Markets & Finance

A Fund that Gains from a Falling Dollar


Axel Merk of the Merk Hard Currency Fund invests in a basket of currencies, tends to stick to the conservative ones, and avoids Asia

If you're down on the dollar, you're not alone. With deficits looming and uncertainty about how much the U.S. economy will slow, more investors are shunning dollar-denominated assets. "The pressures on the dollar aren't going to go away," says Axel Merk, manager of the $50 million Merk Hard Currency Fund (MERKX).

Merk's fund, just 18 months old, is part of a new breed of currency investing (see BusinessWeek.com, 12/25/06, "Currencies: Don't Let the Dollar Get You Down"). The Palo Alto (Calif.)-based Merk Hard Currency Fund holds a basket of currencies—including the euro, Swiss franc, and Australian dollar—and goes up when the U.S. dollar falls. It also holds gold. Unlike other so-called hard currency funds, it doesn't hedge or use leverage. So far this year through Dec. 28, the fund is up nearly 11.1%.

Merk favors the euro and conservative currencies in Europe and stays away from Asian currencies, which he feels are more speculative and carry more risk. The recent market swoon in Thailand is one reason he thinks it's better for long-term investors to focus on stable European economies rather than speculate on emerging ones (see BusinessWeek.com, 12/19/06, "Emerging Markets Turmoil").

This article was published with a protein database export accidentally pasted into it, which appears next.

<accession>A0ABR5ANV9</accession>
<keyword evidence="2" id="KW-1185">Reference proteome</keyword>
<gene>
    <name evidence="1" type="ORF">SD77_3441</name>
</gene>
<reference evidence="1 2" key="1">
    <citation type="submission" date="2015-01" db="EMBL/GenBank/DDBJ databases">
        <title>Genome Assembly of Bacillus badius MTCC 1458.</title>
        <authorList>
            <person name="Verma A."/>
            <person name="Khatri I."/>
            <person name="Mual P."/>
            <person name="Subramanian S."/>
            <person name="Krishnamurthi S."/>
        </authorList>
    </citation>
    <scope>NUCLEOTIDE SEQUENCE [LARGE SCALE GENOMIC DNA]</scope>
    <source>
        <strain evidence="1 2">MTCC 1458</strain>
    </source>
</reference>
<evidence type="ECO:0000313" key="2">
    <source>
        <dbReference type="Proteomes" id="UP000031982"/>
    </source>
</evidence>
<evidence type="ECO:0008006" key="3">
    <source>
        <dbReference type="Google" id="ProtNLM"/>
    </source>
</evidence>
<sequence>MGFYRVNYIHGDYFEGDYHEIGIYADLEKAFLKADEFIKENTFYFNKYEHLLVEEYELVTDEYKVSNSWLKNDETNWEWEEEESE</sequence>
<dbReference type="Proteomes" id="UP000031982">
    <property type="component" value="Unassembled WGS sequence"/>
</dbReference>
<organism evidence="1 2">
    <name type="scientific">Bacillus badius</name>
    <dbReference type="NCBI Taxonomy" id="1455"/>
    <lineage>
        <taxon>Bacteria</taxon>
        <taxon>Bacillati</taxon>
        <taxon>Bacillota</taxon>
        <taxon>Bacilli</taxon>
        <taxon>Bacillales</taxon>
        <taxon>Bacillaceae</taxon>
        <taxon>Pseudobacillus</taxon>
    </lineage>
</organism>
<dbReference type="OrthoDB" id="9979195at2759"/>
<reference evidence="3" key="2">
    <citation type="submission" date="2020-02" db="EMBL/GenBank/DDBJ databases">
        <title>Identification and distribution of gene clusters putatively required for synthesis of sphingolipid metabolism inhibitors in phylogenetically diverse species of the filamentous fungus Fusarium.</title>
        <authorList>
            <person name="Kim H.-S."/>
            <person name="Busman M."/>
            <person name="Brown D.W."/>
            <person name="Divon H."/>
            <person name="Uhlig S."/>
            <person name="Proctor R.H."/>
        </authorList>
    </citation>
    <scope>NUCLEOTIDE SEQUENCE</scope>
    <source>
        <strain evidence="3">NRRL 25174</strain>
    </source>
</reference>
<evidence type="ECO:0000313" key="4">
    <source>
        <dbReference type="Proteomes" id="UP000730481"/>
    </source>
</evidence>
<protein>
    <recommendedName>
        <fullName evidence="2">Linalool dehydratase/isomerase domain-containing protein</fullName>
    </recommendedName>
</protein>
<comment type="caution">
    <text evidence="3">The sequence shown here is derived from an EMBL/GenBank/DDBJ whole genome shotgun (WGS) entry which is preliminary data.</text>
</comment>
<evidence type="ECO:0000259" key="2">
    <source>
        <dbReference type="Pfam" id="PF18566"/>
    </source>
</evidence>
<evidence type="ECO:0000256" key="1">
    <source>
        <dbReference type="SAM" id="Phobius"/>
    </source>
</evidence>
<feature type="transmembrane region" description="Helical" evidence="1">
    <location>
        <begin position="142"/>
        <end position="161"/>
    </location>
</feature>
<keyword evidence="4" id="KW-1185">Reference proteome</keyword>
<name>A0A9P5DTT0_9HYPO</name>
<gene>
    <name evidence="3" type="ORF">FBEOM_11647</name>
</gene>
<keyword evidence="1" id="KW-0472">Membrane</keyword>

BusinessWeek.com's Karyn McCormack met with Merk in New York on Dec. 13 and discussed his fund and what's next for the dollar. Edited excerpts from their conversation follow.

What's your outlook for the dollar?

The dollar is more on people's mind because of the sharp moves. And more recently, after the election, the dollar declined significantly. It didn't matter whether Democrats or Republicans would win—what mattered is that with the elections over, what will happen over the next year or two years. Focus went back to the big picture issues: the big deficits such as the trade deficit, current-account deficit, the budget deficit. Those issues aren't going away, and they make the dollar quite vulnerable.

We have a current-account deficit of over $800 billion. The current-account deficit is the amount that foreigners need to buy in U.S. dollar-denominated assets for the dollar not to go down. We don't need foreigners to sell the dollar for it be under pressure, they just have to buy less. And they have been doing that, because it's in their interest to sell to American consumers.